Belarus 1998

Belarus Capital

In 1998, Belarus was a small landlocked nation located in Eastern Europe. It had gained independence from the Soviet Union in 1991 and was now a presidential republic with a population of around 10 million people. The economy was largely based on industrial production and agriculture, with the country also known for its rich cultural heritage and vibrant music scene. Despite this economic success, Belarus was facing several significant challenges in 1998. Inflation had risen sharply due to an economic downturn in Russia, leading to an ongoing financial crisis that had caused considerable hardship for many citizens. In addition, poverty and unemployment were high, with around one-fifth of the population living below the poverty line. The government had recently implemented several reforms to improve access to healthcare and education while also taking steps to diversify its economy away from its reliance on industrial production and agriculture. There were also efforts being made to tackle corruption and reduce poverty levels throughout the country. In addition, Belarus was becoming increasingly engaged with international affairs; it had recently joined the Commonwealth of Independent States (CIS) and signed various treaties with neighboring countries such as Ukraine and Lithuania. It was also beginning to increase its presence on the world stage by joining various international organizations such as UNESCO and the United Nations (UN). See dentistrymyth for Belarus in the year of 2015.

Yearbook 1998

Belarus. Belarus is increasingly becoming a European child of grief. During the year, despotic President Aljaksandr Lukashenka continued to oppress political opposition and prevent freedom of speech and demonstration.

According to Countryaah, the capital of Belarus is Minsk. Russia’s economic crisis came to hit the Union partner Belarus with high food prices for the already hard-hit population. The queues that were part of everyday life in Soviet times became a common sight again. To cure the economic crisis, the president had more banknotes printed – to withdraw from the foreign exchange reserve proved impossible because none of them existed. The International Monetary Fund (IMF) closed its office in the capital Minsk during the summer.

Belarus’s relationship with Poland deteriorated during the year, including after the Belarusian regime accused NATO of building large spy centers in Poland. After a meeting with Polish and Belarusian civil rights activists in Poland, Minsk decided to call his ambassador for consultations. The bad relations are also linked to the fact that Poland, in its EU adaptation, tightened the visa rules for Belarusian citizens.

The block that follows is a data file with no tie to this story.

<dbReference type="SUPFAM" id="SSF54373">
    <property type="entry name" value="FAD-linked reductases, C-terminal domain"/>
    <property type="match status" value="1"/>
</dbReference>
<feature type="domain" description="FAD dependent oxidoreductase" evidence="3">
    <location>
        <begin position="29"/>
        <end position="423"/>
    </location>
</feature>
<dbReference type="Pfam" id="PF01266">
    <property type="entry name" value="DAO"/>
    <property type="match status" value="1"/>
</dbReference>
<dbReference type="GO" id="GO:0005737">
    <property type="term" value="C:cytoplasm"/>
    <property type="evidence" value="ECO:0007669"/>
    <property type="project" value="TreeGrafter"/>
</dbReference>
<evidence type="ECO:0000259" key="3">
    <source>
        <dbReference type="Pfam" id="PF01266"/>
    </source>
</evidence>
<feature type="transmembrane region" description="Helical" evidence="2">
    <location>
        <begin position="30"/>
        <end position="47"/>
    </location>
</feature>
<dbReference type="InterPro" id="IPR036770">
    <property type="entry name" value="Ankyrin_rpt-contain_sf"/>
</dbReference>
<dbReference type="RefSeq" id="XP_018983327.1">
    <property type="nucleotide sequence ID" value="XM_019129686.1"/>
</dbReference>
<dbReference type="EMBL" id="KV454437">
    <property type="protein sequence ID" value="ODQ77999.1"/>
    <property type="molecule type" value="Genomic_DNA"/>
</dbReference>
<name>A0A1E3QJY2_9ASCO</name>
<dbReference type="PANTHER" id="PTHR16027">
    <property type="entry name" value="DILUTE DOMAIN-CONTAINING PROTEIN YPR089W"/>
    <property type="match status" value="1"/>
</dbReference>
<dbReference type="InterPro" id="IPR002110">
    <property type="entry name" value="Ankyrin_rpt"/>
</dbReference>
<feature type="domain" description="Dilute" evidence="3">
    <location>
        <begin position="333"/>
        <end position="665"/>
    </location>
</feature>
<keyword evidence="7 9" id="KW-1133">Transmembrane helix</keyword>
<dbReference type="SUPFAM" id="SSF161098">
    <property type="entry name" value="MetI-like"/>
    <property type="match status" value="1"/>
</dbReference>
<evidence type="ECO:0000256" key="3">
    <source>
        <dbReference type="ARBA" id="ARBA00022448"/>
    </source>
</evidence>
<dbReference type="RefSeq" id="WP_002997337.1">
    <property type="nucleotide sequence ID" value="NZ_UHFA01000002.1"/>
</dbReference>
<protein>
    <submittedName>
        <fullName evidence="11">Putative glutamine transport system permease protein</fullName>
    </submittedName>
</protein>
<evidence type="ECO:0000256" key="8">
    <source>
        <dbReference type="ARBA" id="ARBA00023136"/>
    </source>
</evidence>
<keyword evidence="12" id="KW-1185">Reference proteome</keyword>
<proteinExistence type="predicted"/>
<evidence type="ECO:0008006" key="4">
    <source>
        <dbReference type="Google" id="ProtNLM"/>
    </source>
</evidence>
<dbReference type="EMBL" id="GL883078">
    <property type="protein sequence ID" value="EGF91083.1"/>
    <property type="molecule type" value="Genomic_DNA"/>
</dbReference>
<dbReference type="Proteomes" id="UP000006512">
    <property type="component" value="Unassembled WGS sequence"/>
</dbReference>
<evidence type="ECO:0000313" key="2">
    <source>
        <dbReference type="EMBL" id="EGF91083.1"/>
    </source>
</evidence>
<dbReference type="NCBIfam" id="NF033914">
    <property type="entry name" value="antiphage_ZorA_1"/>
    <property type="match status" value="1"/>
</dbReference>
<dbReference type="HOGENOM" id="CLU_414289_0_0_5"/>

In April, without warning, Lukashenka ordered a number of country ambassadors to evacuate their residences outside the capital, according to the president, for the housing to be renovated. The ambassadors protested because the homes were newly repaired. In fact, the president wanted to reserve the renovated area for himself and his faithful yes-sayers and associates. The EU responded by allowing its ambassadors to leave home and refused to issue visas to President Lukashenka and a long list of Belarusian politicians and diplomats. It was not until the end of the year that a settlement was reached and the already isolated Minsk was for a half year a city without foreign ambassadors.

In October 2015, Lukashenka was re-elected president with 83.5% of the vote. As a “thank you” for its criticism of Russia and the mediation of the Ukraine-Russia conflict in 2014, and for the August release of 5 political prisoners, the EU in October lifted the sanctions against a number of high-ranking Belarusian officials, except for 4 believed to be involved in the disappearances. of opposites the previous years. The aim was also to bring the country closer to the EU. In 2015, it was hit hard by the economic crisis in Russia, which was its main trading partner. The economy was thought to shrink by 4% and the value of the country’s currency against the US dollar fell by 50%.

  • Abbreviationfinder: What does BEL stand for in geography? Here, this 3 letter acronym refers to the country of Belarus.

In February 2016, the EU abolished almost all sanctions against Belarus – except for 4 officials who were accused of being involved in disappearances in 1999-2000. It was considered the EU’s thanks to Belarus for its role as mediator in the Ukraine-Russia conflict.

On July 1, the authorities cleared 4 of the zeros in the Belarusian currency, which had been under severe pressure from the previous ones.

In September 2016, the authorities conducted «parliamentary elections». Only 2 of Parliament’s 110 members were counted as part of the opposition. The rest was in various ways linked to the Lukashenko regime. It continued its harassment of media, journalists, opposition and human rights activists.

At least 4 people had their death sentence executed in 2016. The state almost always executes the convicted without informing the family or the media in advance.

Belarus Capital